Extracorporeal shock wave therapy: an update

in EFORT Open Reviews
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  • 1 Department of Orthopaedics, Klinikum Steyr-Kirchdorf, Steyr, Austria
  • | 2 Department of Orthopaedic and Trauma Surgery, Paracelsus Medical University Salzburg, Salzburg, Austria
  • | 3 Computed Tomography Research Group, University of Applied Sciences Upper Austria, Wels, Austria

Klemens Trieb, Department of Orthopaedic and Trauma Surgery, Paracelsus Medical University Salzburg, Müllner Hauptstraße 48, 5020, Salzburg, Austria. Email: klemens.trieb@fh-wels.at
Open access

  • Extracorporeal shock wave therapy (ESWT) is a safe therapy and there are only a few side effects known (such as pain during ESWT and minor haematomata), but no severe complications are to be expected if it is performed as recommended.

  • Contraindications are severe coagulopathy for high-energy ESWT, and ESWT with focus on the foetus or embryo and focus on severe infection.

  • The effect mechanism of ESWT is still a component of diverse studies, but as far as we can summarize today, it is a similar process to a cascade triggered by mechano-transduction: mechanical energy causes changes in the cellular skeleton, which provokes a reaction of the cell core (for example release of mRNA) to influence diverse cell structures such as mitochondria, endoplasmic reticulum, intracellular vesicles, etc., so the enzymatic response leads to the improvement of the healing process.

  • The usage of ESWT should be taught, to improve the outcome. Courses should be organized by national societies, since the legal framework conditions are different from one country to another.

  • In this update the musculoskeletal indications are addressed (mainly bone and tendons): pseudoarthrosis, delayed fracture healing, bone marrow oedema and osteonecrosis in its early stages, insertional tendinopathies such as plantar fasciitis and Achilles tendon fasciitis, calcifying tendonitis of the rotator cuff, tennis elbow, and wound healing problems.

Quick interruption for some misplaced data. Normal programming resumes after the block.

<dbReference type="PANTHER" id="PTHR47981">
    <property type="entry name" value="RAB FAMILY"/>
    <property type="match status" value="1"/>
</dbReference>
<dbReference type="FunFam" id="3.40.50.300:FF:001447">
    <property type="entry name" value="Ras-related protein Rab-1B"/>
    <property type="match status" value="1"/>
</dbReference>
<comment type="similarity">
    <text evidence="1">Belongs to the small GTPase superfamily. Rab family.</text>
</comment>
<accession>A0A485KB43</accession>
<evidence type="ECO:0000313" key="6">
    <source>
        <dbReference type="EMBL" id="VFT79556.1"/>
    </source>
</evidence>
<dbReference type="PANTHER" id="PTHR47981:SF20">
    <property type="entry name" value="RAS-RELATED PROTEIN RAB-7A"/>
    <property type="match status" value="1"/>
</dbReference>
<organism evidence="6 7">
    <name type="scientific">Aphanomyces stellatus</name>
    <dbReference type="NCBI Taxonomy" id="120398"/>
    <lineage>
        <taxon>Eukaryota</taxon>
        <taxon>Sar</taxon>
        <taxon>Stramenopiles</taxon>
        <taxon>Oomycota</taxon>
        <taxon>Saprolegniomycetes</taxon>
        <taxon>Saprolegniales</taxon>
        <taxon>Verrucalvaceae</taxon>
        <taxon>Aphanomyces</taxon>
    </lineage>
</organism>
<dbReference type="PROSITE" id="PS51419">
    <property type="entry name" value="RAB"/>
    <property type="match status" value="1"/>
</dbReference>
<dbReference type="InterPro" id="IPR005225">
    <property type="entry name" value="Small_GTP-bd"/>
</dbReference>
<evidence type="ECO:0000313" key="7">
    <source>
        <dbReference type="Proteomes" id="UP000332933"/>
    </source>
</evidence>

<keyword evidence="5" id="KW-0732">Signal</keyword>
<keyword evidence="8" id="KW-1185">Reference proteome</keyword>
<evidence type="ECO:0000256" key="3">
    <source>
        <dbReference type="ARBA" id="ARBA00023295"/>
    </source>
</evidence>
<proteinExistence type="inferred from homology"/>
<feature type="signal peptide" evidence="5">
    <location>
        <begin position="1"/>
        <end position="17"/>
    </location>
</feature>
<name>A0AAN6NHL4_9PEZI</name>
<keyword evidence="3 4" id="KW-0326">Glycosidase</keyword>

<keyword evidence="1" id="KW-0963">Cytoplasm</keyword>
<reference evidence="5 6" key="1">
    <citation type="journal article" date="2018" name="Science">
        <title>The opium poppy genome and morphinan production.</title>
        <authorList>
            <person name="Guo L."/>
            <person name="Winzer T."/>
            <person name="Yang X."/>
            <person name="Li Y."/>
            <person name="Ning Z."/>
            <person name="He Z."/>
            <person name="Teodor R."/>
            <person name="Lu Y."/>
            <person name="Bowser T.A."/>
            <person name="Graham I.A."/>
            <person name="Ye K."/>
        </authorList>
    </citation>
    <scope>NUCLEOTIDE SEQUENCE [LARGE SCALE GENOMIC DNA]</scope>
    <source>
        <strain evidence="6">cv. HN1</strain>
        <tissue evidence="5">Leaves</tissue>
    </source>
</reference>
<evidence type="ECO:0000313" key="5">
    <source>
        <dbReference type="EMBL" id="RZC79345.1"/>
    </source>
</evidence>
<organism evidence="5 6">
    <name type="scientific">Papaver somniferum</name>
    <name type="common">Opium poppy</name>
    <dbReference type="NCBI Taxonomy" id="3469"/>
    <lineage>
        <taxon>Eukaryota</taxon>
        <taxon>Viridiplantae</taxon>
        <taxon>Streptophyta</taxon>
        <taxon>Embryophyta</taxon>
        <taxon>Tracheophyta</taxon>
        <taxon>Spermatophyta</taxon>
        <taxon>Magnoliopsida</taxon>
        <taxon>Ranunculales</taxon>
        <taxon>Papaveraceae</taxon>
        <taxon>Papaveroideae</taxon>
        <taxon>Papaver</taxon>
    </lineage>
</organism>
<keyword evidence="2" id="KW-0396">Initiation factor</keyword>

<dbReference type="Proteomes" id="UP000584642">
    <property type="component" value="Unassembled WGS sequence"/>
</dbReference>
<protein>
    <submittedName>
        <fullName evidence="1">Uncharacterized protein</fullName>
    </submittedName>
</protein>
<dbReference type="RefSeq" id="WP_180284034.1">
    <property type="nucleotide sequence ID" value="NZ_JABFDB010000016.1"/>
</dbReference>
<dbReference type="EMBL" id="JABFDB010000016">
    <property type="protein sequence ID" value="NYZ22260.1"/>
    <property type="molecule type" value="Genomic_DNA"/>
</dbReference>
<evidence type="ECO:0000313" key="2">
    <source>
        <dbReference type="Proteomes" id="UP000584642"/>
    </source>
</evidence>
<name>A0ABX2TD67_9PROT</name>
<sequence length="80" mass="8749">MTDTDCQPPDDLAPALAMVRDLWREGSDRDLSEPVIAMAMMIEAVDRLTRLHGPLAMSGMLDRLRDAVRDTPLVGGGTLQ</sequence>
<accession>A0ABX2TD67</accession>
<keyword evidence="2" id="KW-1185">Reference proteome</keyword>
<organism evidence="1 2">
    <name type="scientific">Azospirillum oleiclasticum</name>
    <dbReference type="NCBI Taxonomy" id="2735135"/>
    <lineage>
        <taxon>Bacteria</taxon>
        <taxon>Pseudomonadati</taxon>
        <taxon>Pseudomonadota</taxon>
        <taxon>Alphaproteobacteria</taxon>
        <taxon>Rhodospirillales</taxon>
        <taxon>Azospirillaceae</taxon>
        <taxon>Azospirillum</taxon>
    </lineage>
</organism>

Cite this article: EFORT Open Rev 2020;5:584-592. DOI: 10.1302/2058-5241.5.190067

Abstract

  • Extracorporeal shock wave therapy (ESWT) is a safe therapy and there are only a few side effects known (such as pain during ESWT and minor haematomata), but no severe complications are to be expected if it is performed as recommended.

  • Contraindications are severe coagulopathy for high-energy ESWT, and ESWT with focus on the foetus or embryo and focus on severe infection.

  • The effect mechanism of ESWT is still a component of diverse studies, but as far as we can summarize today, it is a similar process to a cascade triggered by mechano-transduction: mechanical energy causes changes in the cellular skeleton, which provokes a reaction of the cell core (for example release of mRNA) to influence diverse cell structures such as mitochondria, endoplasmic reticulum, intracellular vesicles, etc., so the enzymatic response leads to the improvement of the healing process.

  • The usage of ESWT should be taught, to improve the outcome. Courses should be organized by national societies, since the legal framework conditions are different from one country to another.

  • In this update the musculoskeletal indications are addressed (mainly bone and tendons): pseudoarthrosis, delayed fracture healing, bone marrow oedema and osteonecrosis in its early stages, insertional tendinopathies such as plantar fasciitis and Achilles tendon fasciitis, calcifying tendonitis of the rotator cuff, tennis elbow, and wound healing problems.